JOURNAL ARTICLE

Noncredible cognitive performance in the context of severe brain injury

Kyle Brauer Boone, Po Lu
Clinical Neuropsychologist 2003, 17 (2): 244-54
13680432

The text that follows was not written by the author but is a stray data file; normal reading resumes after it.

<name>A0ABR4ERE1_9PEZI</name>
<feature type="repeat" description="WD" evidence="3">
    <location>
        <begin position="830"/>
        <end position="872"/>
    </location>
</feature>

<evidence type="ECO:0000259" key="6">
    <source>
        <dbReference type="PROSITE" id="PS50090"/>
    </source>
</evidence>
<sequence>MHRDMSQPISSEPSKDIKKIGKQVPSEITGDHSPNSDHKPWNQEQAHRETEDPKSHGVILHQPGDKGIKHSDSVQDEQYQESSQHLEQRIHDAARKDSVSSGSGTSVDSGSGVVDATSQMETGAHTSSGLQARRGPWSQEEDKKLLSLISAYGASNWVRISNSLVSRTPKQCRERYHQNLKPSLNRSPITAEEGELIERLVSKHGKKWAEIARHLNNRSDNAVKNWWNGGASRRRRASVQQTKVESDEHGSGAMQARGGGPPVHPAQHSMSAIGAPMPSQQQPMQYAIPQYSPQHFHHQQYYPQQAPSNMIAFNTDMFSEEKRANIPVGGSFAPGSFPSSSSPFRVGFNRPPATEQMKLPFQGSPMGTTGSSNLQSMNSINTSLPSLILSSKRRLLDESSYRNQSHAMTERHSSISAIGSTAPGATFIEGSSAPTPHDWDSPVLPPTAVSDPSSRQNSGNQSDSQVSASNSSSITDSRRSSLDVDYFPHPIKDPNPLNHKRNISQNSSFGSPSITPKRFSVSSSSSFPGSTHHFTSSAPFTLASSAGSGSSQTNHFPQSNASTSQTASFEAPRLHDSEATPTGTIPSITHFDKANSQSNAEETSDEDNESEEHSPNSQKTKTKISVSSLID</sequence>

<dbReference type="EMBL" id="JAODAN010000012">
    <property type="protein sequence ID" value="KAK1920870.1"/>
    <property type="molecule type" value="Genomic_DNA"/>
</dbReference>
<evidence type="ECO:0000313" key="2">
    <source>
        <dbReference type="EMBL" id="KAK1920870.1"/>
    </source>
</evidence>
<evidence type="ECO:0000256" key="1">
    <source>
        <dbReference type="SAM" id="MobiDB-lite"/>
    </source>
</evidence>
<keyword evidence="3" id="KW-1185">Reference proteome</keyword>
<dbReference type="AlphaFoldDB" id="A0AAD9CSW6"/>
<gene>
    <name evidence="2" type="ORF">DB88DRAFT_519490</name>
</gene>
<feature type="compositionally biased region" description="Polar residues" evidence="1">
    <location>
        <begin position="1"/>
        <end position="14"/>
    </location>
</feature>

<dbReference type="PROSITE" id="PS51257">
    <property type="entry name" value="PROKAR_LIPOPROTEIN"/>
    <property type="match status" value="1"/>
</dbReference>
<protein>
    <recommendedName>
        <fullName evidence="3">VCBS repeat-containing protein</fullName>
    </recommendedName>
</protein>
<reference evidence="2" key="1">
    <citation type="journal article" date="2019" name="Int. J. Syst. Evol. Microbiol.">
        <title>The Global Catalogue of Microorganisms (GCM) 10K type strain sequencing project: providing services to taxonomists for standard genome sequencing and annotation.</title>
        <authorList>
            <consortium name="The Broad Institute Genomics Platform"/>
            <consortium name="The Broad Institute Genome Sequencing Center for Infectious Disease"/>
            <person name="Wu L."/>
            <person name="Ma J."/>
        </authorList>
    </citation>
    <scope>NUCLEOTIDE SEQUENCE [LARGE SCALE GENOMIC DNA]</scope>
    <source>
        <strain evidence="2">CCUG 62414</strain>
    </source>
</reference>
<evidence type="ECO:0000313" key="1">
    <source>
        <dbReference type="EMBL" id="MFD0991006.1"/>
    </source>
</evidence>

In two litigating patients with histories of severe brain injury (i.e., coma > or =2 days and residual brain imaging abnormalities), noncredible cognitive symptomatology was demonstrated by: (1) "failed" performance on multiple cognitive "effort" tests, (2) noncredible performance on standard neuropsychological instruments, (3) questionable validity of personality inventory profiles, and (4) marked inconsistency in test performance across testing evaluations or marked inconsistency between test scores and activities of daily living documented through surveillance videotapes. Some patients with severe traumatic brain injury show substantial, if not full recovery, and in a litigating context, may feign cognitive symptoms. These cases indicate that tests to verify cognitive effort should be routinely administered to all patients in litigation or who have other motive to feign symptoms, not just patients with mild or questionable brain injury.

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